Professor Sir Michael Marmot, lead author of a key report on health inequality in England, will present an online lecture entitled “social justice, health equity, and COVID-19”.

During the “Richard Scott Lecture”, Sir Michael will discuss the relationship between inequality and poor health (the social gradient), and the approaches to tackling the health gap in the UK, including in England and Scotland.

Sir Michael was lead author of Health Equity in England: The Marmot Review 10 Years On (Marmot 2020).

Marmot 2020 found that improvements to life expectancy have stalled (and declined for the poorest 10% of women) and that the health gap has grown between wealthy and deprived areas.

The report also concluded that location matters – as living in a deprived area of the North East of England is worse for a person’s health than living in a similarly deprived area in London.

The Richard Scott Lecture will be hosted online by the Royal College of Physicians of Edinburgh in association with the University of Edinburgh and the Royal College of General Practitioners, on Thursday 2 July at 6.30pm.

The Royal College of Physicians of Edinburgh will live stream the lecture, accessible from any part of the world, with no requirement for pre-registration.

Also contributing to the lecture will be Professor Angela Thomas (President of the Royal College of Physicians of Edinburgh), Dr Carey Lunan (Chair of the Royal College of General Practitioners in Scotland), Professor Jeremy Hughes (Director of Education at the Royal College of Physicians of Edinburgh), and Professor David Weller (Professor of General Practice at the University of Edinburgh).

The Royal College of Physicians of Edinburgh is continuing to call on government across the UK to pursue policies which address the social factors which cause ill health, and improve circumstances which lead to poor health or social exclusion, including disability.

Commenting ahead of the lecture, Sir Michael said:

Taking action to reduce health inequalities is a matter of social justice, and in developing strategies for tackling health inequalities we need to confront the social gradient in health not just the difference between the worst off and everybody else. 

In my research, I discovered clear evidence that national public health policies make a difference and that much can be done in cities, towns and local areas.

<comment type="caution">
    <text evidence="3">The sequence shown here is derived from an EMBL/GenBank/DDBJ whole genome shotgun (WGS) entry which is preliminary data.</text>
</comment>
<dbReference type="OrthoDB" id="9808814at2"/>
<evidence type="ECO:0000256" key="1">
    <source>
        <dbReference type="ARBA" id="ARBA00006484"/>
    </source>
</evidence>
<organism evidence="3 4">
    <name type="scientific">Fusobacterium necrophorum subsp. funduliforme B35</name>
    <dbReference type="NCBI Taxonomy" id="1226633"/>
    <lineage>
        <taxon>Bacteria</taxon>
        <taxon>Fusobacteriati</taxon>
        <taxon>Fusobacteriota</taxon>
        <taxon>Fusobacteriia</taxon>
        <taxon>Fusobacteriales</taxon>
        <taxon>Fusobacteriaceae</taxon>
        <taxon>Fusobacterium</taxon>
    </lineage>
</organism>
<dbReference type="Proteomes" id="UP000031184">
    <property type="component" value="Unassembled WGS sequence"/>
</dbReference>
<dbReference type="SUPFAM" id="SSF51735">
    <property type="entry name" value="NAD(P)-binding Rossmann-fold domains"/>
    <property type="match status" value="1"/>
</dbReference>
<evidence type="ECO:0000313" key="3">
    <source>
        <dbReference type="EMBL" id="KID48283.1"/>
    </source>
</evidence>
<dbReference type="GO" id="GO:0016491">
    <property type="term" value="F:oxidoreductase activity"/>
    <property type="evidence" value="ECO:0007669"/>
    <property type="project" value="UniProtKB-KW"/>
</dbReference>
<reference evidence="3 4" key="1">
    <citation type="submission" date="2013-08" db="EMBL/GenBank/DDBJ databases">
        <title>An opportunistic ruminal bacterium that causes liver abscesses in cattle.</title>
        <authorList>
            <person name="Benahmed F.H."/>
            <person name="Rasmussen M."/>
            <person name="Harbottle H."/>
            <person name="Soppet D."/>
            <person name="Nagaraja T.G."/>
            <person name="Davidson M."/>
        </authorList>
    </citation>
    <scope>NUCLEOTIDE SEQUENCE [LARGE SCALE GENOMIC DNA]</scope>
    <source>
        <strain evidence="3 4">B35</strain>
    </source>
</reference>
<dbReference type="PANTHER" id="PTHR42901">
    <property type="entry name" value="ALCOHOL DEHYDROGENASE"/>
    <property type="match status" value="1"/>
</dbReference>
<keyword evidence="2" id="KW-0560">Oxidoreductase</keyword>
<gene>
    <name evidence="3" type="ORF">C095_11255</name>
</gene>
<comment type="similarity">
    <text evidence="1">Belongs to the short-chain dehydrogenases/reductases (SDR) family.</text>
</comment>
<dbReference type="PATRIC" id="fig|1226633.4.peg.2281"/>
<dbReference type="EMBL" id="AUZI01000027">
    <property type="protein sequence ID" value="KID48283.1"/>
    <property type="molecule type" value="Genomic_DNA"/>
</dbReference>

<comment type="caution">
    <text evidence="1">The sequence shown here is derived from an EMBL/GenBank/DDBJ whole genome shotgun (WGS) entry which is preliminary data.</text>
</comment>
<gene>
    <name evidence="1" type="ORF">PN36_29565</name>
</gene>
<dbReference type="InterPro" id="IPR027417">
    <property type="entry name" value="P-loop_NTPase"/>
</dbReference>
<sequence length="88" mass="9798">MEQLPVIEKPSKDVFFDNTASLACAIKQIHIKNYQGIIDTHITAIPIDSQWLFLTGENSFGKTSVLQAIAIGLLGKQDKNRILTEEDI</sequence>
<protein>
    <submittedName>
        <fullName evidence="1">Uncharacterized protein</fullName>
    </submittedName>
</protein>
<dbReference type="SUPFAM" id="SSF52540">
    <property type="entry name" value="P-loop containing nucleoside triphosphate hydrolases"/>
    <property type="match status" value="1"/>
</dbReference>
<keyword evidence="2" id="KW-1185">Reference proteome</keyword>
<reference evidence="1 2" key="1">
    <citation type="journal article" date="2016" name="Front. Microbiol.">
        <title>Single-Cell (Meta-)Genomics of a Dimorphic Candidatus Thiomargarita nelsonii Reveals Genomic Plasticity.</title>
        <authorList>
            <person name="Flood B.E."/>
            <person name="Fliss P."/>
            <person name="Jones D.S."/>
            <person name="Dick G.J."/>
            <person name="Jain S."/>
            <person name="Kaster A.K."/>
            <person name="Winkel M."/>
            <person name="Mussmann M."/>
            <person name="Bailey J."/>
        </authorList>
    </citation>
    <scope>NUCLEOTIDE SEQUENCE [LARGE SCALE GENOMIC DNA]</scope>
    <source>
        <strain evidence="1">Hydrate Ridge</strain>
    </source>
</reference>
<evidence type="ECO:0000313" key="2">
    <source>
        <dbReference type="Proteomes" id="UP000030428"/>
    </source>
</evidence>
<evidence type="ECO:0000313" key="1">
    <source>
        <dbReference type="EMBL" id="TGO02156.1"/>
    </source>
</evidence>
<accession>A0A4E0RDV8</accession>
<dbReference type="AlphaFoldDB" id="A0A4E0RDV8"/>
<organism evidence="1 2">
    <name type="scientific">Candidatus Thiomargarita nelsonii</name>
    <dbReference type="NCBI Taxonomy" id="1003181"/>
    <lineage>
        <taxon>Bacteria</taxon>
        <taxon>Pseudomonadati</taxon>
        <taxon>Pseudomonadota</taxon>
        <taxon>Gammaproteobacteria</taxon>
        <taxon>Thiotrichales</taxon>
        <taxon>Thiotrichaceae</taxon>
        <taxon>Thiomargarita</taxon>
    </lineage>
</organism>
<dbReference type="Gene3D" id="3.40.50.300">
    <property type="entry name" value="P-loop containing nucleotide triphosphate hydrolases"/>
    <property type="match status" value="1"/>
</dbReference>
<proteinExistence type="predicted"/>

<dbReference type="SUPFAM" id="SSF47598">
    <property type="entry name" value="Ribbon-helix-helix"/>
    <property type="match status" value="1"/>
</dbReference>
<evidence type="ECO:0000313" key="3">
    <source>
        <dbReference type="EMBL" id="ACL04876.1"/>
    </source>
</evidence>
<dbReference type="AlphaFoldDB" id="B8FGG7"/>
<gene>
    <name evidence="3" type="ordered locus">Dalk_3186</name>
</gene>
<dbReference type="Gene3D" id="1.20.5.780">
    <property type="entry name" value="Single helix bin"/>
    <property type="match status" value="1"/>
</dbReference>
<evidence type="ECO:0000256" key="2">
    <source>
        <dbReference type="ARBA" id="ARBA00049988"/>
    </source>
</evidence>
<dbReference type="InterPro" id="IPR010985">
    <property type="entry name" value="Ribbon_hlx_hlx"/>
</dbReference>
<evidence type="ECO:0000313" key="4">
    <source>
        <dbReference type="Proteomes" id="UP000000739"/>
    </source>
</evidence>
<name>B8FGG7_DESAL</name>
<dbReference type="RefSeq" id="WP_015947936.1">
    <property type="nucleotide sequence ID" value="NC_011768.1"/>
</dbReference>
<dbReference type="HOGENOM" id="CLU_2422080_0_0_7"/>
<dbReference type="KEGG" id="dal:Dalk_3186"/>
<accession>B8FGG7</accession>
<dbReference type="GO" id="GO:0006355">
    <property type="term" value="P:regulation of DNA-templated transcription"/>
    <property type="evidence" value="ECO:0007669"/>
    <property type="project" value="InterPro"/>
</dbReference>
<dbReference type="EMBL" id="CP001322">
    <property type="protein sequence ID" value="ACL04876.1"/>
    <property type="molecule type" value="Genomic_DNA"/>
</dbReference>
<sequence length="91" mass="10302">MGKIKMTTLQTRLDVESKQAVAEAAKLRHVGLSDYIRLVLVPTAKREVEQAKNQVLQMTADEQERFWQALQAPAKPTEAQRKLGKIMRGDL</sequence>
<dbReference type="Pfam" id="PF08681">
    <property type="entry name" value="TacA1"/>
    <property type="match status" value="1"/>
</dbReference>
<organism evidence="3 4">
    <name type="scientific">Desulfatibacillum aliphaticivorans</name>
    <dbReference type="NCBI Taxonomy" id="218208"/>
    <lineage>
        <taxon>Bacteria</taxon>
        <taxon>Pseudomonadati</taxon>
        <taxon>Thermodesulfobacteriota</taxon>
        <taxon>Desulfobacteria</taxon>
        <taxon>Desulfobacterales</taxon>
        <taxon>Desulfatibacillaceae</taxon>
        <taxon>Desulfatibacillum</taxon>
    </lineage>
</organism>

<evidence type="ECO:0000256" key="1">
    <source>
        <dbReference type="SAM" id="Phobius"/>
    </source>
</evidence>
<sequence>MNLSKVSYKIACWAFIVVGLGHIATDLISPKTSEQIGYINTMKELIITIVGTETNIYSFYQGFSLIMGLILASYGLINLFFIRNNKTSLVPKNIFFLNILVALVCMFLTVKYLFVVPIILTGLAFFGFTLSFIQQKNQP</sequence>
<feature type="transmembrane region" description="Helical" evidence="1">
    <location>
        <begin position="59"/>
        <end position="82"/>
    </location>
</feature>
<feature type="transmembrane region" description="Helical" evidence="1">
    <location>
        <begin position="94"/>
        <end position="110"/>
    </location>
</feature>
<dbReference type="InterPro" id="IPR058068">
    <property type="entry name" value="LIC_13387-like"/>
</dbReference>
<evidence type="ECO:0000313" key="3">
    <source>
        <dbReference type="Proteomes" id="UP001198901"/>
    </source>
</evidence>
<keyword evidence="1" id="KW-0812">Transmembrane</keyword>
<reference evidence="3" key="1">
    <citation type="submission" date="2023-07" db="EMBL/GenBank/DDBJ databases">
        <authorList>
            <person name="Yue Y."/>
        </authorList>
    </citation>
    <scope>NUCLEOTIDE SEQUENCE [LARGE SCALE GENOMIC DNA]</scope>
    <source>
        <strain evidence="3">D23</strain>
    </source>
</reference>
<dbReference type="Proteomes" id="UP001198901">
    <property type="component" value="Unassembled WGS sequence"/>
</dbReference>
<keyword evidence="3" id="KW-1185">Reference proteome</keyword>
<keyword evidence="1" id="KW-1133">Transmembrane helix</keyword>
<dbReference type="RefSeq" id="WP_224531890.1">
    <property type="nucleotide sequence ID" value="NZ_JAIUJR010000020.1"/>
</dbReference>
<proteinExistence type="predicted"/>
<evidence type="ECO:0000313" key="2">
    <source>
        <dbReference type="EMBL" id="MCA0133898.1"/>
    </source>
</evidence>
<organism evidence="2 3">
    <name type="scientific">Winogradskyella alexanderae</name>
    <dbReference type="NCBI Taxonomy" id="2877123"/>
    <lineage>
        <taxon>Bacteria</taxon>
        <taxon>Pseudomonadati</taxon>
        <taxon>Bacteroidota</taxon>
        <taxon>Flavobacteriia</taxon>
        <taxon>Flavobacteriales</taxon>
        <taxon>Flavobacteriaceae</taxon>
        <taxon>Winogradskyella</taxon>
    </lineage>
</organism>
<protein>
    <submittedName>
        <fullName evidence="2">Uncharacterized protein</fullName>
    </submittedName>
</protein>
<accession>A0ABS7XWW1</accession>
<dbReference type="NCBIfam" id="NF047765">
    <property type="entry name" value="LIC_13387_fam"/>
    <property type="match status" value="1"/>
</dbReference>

But policies and interventions must not be confined to the health care system - they need to address the conditions in which people are born, grow, live, work and age. 

The evidence shows that economic circumstances are important but are not the only drivers of health inequalities.

Tackling the health gap will take action, based on sound evidence, across the whole of society.

Professor Angela Thomas OBE, President of the Royal College of Physicians of Edinburgh said:

We are really excited that Sir Michael will be joining us, for what will be an interesting evening of discussion and debate on a vital public health topic.

Sir Michael is one of the UK’s top public health experts, so we’re delighted to welcome him to the College, albeit remotely.

His work has highlighted the impact that income, social circumstances and geography can have on a person’s health and wellbeing.

The global pandemic has regrettably made health outcomes even worse for the most deprived communities in the UK.

It is important to investigate why this is happening, and what can be done about it – I suspect we’ll have lots of questions about this on the night, during the Q&A session.

David Weller, Professor of General Practice at the University of Edinburgh, said:

This year, the University of Edinburgh, Royal College of Physicians of Edinburgh and Royal College of General Practitioners have teamed up  for a very special event – the 2020 Richard Scott Lecture.

This annual lecture honours the memory of Richard Scott, who established Edinburgh’s Department of General Practice – and became the first Professor of General Practice in the world.

We are delighted that Sir Michael has agreed to give this lecture; his detailed analyses of health inequalities in Britain have helped to shape modern health care, and made us aware of the complex mechanisms which underpin inequality.

There is much that primary care can do to reduce health inequalities, and we look forward to hearing about Sir Michael’s insights on this topic, accumulated over a long and dedicated career.

Dr Carey Lunan, “Deep End” GP and Chair of the Royal College of GPs in Scotland said:

Scotland has the unenviable status of being the “sick man of Europe”, with the poorest people in our society living not just shorter, but also sicker lives. 

The COVID-19 pandemic has disproportionately affected the old, the frail, the poor and those from minority ethnic backgrounds, and has shed light on pre-existing health inequalities, with death rates from COVID-19 twice as high in the least affluent areas. 

Both the medical professions and our politicians have a role to play in ensuring that equity principles underpin all our recovery planning. 

If our NHS is not at its best where it is needed most, then health inequalities will continue to worsen.